Cinderella (Kay Cannon 2021) Review.

The week this new incarnation of Cinderella was Released on Amazon a video went viral on Twitter. Co-star James Corden was doing one of his manufactured flash mobs for The Late Late Show with fellow cast members. That’s not the important bit. There is a site everyone who has been unfortunate enough to see this video will remember. Corden doing crotch thrusts in a mouse costume. Cordon is a very easy target since effectively emanating and becoming a US staple. For good reason. His deliberately unthreatening but surprisingly unnerving media persona is more disturbing than it has any right to be. Even by Cordon’s low standards, the site of his thrusting in a onesie was genuine nightmare fuel. The clips virality may well have put a certain percentage of the audience off even checking out a film that was likely to be terrible. The reviews came and it seemed that general audiences went missing anything. That said for this viewer that was the level of morbid curiosity In seeing if the experience was that painful.

There also has to be a level of somewhat humiliating honesty in this preamble. This author quite likes some of director Kay Cannon’s previous work. For as much as a third entry completely killed the franchise the first two Pitch Perfects (which she wrote) are riotously good fun. Blockers is one of the better studio comedies released in the last several years. Much as this newest Cinderella suggested it was going to be terrible this critic did approach it with an open mind. Was it that bad?

Yes and no. On one level there’s no denying this is a very bad film. That said as someone who likes his musical theatre this critic was bizarrely fascinated by some of the bizarro choices made. It’s best described as Pitch Perfect 4 with a light dollop of the Cinderella narrative over the top of proceedings. It’s a jukebox musical with plenty of on the nose corporate-mandated girl boss feminism and some truly Insane musical choices and atrocious performances. For the first five minutes, things look like they’re going to be a fairly standard, post-Greatest Showman bombast over execution modern musical. Soon after audiences are introduced to Camila Cabello interpretation of the classic character and she sings one of the films few original offerings. There’s no getting around this. Cabello sings like she has a constant throat infection. Her vocal performance can range on difficult to listen to at various points especially in this introduction sequence. Her vocal limitations are even starker during one of the films few less offensive musical moments. Cinderella and the Prince celebrate their coming together with a cover of the duet arrangement for Ed Sheeran’s Perfect. On the nose but inoffensive enough right. It would seem so until Viewers realise that Camilla Cabello could never dream of having the vocal range of Beyoncé. That’s one of the more fitting musical choices.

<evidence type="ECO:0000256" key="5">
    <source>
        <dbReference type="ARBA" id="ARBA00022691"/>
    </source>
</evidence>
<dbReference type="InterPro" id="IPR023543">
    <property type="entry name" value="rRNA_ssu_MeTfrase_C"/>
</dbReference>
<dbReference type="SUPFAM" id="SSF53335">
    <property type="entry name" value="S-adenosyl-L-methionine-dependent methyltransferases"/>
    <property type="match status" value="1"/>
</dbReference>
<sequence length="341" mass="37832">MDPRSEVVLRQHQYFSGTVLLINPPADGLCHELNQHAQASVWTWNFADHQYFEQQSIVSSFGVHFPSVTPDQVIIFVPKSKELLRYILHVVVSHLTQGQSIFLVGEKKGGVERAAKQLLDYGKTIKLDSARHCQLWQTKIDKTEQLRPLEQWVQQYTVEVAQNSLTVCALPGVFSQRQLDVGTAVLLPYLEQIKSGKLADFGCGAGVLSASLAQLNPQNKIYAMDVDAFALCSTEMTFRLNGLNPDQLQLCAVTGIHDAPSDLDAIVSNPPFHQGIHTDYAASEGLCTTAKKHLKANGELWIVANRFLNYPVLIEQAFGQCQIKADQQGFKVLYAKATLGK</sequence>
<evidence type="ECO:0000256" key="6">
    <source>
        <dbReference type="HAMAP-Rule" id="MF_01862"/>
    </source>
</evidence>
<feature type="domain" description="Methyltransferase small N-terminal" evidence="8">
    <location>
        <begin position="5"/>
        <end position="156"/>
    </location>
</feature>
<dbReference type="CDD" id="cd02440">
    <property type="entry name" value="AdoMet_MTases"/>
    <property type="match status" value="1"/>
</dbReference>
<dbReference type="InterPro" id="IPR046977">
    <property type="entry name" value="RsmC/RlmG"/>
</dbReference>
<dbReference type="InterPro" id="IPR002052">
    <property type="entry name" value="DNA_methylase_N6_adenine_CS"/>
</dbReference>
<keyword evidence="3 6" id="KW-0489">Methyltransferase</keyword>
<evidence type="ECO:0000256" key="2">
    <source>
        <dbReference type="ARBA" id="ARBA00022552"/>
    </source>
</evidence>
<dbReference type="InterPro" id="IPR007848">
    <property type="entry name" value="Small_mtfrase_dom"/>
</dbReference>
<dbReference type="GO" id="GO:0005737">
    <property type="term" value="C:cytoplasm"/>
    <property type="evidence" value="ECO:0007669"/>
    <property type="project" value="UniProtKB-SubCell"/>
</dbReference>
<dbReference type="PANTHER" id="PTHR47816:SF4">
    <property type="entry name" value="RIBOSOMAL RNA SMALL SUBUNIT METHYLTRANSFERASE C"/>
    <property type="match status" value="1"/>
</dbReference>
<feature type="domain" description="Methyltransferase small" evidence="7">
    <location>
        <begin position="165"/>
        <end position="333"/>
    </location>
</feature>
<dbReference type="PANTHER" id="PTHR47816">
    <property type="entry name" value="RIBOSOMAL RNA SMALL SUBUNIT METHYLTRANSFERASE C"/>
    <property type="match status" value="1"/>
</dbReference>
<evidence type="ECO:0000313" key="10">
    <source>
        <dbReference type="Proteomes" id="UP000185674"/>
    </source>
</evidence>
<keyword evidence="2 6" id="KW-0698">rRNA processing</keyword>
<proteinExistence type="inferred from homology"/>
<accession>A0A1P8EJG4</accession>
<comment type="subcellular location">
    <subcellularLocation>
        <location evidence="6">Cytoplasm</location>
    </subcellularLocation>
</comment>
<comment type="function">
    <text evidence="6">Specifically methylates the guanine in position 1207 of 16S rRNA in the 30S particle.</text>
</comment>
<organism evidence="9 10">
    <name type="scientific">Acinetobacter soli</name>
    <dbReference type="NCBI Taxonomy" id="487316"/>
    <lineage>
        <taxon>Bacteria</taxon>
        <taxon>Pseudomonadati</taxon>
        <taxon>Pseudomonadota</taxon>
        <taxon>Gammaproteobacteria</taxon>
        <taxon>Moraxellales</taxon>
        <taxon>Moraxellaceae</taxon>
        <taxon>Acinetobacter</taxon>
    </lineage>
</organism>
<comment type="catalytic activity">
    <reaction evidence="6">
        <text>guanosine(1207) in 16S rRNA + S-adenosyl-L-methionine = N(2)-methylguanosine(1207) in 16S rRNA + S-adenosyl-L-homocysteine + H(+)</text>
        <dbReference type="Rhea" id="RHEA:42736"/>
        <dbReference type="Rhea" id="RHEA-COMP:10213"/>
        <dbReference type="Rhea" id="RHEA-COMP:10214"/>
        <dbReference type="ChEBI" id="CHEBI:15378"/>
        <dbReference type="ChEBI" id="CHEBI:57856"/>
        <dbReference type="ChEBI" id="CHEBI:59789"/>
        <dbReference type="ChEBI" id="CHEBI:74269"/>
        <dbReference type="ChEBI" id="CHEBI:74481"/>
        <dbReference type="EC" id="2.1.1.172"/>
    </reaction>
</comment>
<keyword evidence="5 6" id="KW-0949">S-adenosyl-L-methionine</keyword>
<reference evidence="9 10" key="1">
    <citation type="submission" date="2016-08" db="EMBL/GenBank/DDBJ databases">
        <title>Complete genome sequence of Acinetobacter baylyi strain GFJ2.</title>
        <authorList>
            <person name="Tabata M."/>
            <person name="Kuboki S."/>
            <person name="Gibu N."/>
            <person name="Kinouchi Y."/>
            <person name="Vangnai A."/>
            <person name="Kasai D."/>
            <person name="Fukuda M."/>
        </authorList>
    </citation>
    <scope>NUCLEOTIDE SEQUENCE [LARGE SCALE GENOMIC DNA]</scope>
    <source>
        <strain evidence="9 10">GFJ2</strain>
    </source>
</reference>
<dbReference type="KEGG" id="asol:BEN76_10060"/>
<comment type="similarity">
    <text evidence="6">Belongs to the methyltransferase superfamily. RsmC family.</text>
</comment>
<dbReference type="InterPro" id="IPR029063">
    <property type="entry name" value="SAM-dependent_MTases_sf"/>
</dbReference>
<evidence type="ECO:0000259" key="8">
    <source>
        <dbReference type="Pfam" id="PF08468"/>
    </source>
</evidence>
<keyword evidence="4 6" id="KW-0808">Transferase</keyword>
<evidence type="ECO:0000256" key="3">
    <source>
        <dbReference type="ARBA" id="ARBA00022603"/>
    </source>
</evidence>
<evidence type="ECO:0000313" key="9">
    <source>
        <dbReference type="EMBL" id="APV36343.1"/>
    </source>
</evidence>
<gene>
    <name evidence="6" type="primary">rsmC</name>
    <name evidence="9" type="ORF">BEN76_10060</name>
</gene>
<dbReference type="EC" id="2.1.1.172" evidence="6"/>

Elsewhere Idina Menzel tries her best with thin material to ham it up as the evil stepmother. Menzel may have one of the most iconic voices in contemporary musical theatre. Unfortunately, it’s not built to cover frothy pop songs. This makes one of her main musical moments being a cover of Madonna’s Material Girl a frankly baffling choice and experience to sit through. That’s not the only odd musical choice. Audiences also get an already dated cover of the mid-2010s hit Am I Wrong by Nico and Vins It’s completely random and yet incredibly on the nose choice for its placement within the plot. The off the wall musical mash-ups come to a head when producers try to fuse Salt And Pappa’s Whatta Man and The White Stripes Seven Nation Army during the central ball sequence. The best material in the Pitch Perfect films has an organic sense of magnetism due to the rules established by the in-universe “riff-off” mechanic. Here it feels like Cannon and the musical team hit shuffle on then music library of choice and smashed together whatever songs appeared first. Things range from inoffensive to barely tailorable depending on what sequence is being viewed at any one time.

The one element of the film that kind of works is Billy Porter’s one scene plus narration as the fairy godmothers. This writer is admittedly a big fan of the musical version of Kinky Boots. Porter can transition some of his Land of Lola energy into the role. That said the titular song( which he performs on the cast recording having originated Lola /Simon on Broadway already has a fairy godmother type feel to it. To the extent that this author’s first instinct wants to go and check the lyrics of his performance to see if they referenced a fairy godmother directly. The answer is unfortunately not Critically though this feels like something Porter can pull off in his sleep. It’s the one thing in terms of what this version of Cinderella is going for that kind of fits the brief. Other than that this film is a disaster.

It’s not difficult to see why Sony was keen to palm this off to Amazon ( who have taken the ball and run with it given the amount of advertising that has been done for it on the platform. Needless to say, it doesn’t deserve any of this
Many audiences will have been put off this new Cinderella, thanks to James Corden’s car thrusting related adventures. It’s not like they’re missing a lot. This is a cynical and pointless corporate exercise. It is lacking any charm or an original take on the very well worn trail. This is not even mentioning the jukebox soundtrack. The music alternates between inoffensive and blatantly bizarre at the tip of a hat. This one element almost makes the film worth a morbid curiosity recommendation. The critical word in that sentence is almost. Unless viewers want to see corporate girl boss feminism at its most cynical this film equivalent is best avoided.

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